Facts & Profile
Fog

Fog is a visible aerosol consisting of tiny water droplets or ice crystals suspended in the air at or near the Earth's surface. Fog can be considered a type of low-lying cloud usually resembling stratus, and is heavily influenced by nearby bodies of water, topography, and wind conditions. In turn, fog affects many human activities, such as shipping, travel, and warfare.

Fog appears when water vapor (water in its gaseous form) condenses. During condensation, molecules of water vapor combine to make tiny liquid water droplets that hang in the air. Sea fog, which shows up near bodies of saline water, is formed as water vapor condenses on bits of salt. Fog is similar to, but less transparent than, mist.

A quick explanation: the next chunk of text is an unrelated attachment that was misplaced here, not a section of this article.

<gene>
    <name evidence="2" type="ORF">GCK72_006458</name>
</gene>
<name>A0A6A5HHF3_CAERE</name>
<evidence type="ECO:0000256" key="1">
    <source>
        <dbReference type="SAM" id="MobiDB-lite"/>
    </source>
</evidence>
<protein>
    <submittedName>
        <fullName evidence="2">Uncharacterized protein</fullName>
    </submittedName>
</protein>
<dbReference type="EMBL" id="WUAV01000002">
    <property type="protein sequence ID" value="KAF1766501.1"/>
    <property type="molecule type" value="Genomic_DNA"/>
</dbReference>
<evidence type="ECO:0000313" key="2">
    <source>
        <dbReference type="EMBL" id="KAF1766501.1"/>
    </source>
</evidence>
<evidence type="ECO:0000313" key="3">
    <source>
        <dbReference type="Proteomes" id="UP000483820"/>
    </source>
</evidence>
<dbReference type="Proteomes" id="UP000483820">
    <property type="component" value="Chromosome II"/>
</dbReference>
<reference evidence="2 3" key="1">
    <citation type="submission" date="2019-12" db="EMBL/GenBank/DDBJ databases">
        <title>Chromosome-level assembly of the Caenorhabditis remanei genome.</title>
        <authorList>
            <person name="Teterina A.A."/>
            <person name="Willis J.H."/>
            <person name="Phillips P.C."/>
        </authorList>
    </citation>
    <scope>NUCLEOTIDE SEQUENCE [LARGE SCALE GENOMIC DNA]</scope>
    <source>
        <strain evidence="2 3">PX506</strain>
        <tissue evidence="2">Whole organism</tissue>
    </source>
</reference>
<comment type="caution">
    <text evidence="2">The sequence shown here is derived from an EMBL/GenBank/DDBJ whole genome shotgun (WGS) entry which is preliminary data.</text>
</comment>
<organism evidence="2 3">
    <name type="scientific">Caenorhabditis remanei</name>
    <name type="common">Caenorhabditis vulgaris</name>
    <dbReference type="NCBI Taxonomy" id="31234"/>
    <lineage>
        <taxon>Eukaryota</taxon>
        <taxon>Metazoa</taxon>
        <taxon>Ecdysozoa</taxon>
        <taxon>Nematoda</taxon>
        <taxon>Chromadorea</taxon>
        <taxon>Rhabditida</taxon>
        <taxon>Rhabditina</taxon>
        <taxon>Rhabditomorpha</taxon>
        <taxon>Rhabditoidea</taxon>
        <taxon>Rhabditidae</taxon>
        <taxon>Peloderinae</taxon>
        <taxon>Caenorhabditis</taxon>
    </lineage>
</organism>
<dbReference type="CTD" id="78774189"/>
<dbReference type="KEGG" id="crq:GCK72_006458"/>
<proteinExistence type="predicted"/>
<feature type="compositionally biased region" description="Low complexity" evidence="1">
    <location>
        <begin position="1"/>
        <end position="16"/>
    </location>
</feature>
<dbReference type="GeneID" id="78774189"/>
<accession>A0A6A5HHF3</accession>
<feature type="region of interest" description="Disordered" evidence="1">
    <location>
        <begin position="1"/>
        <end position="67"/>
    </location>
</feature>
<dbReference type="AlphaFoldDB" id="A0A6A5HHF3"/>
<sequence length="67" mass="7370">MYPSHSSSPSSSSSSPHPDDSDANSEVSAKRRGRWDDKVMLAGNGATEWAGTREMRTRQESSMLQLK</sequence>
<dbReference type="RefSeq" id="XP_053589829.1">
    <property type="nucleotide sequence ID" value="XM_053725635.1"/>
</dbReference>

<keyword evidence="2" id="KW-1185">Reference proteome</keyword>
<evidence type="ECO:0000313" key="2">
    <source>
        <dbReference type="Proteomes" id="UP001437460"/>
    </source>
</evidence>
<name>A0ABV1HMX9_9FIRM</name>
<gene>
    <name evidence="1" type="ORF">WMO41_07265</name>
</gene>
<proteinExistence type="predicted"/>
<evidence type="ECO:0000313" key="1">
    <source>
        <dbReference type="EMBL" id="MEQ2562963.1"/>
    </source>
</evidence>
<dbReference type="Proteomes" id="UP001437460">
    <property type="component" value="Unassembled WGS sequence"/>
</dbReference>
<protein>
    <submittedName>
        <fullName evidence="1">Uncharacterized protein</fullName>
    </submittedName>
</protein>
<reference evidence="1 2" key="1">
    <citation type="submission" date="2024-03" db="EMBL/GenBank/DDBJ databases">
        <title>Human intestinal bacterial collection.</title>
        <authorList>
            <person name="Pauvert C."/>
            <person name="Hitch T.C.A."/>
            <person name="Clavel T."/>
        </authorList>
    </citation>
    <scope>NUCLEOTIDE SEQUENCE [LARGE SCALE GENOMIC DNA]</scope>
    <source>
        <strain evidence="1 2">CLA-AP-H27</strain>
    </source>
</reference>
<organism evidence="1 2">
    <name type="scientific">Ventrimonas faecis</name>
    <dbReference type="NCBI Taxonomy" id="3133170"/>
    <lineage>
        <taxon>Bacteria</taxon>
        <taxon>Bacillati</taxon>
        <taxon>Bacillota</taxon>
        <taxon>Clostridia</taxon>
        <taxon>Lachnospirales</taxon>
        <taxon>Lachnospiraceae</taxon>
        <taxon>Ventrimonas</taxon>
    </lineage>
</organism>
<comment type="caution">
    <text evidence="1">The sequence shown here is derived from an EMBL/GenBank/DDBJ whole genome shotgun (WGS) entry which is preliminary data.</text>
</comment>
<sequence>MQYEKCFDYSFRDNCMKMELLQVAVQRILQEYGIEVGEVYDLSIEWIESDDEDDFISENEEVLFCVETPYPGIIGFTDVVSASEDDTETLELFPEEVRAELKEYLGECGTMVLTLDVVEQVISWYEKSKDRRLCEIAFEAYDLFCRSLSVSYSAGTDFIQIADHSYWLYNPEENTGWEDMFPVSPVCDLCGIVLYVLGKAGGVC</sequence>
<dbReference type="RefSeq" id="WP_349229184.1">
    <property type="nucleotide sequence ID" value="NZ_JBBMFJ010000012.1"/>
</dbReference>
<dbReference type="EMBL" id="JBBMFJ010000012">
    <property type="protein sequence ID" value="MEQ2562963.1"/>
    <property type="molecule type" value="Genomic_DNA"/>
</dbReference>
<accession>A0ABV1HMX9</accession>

The term fog is typically distinguished from the more generic term cloud in that fog is low-lying, and the moisture in the fog is often generated locally (such as from a nearby body of water, like a lake or the ocean, or from nearby moist ground or marshes).

By definition, fog reduces visibility to less than 1 km (0.62 mi), whereas mist causes lesser impairment of visibility.

For aviation purposes in the United Kingdom, a visibility of less than 5 km (3.1 mi) but greater than 999 m (3,278 ft) is considered to be mist if the relative humidity is 95% or greater; below 95%, haze is reported.

Important Note:

This text is based on the article Fog from the free encyclopedia Wikipedia and is licensed under the Creative Commons CC-BY-SA 3.0 Unported (short version). A list of the authors is available on Wikipedia.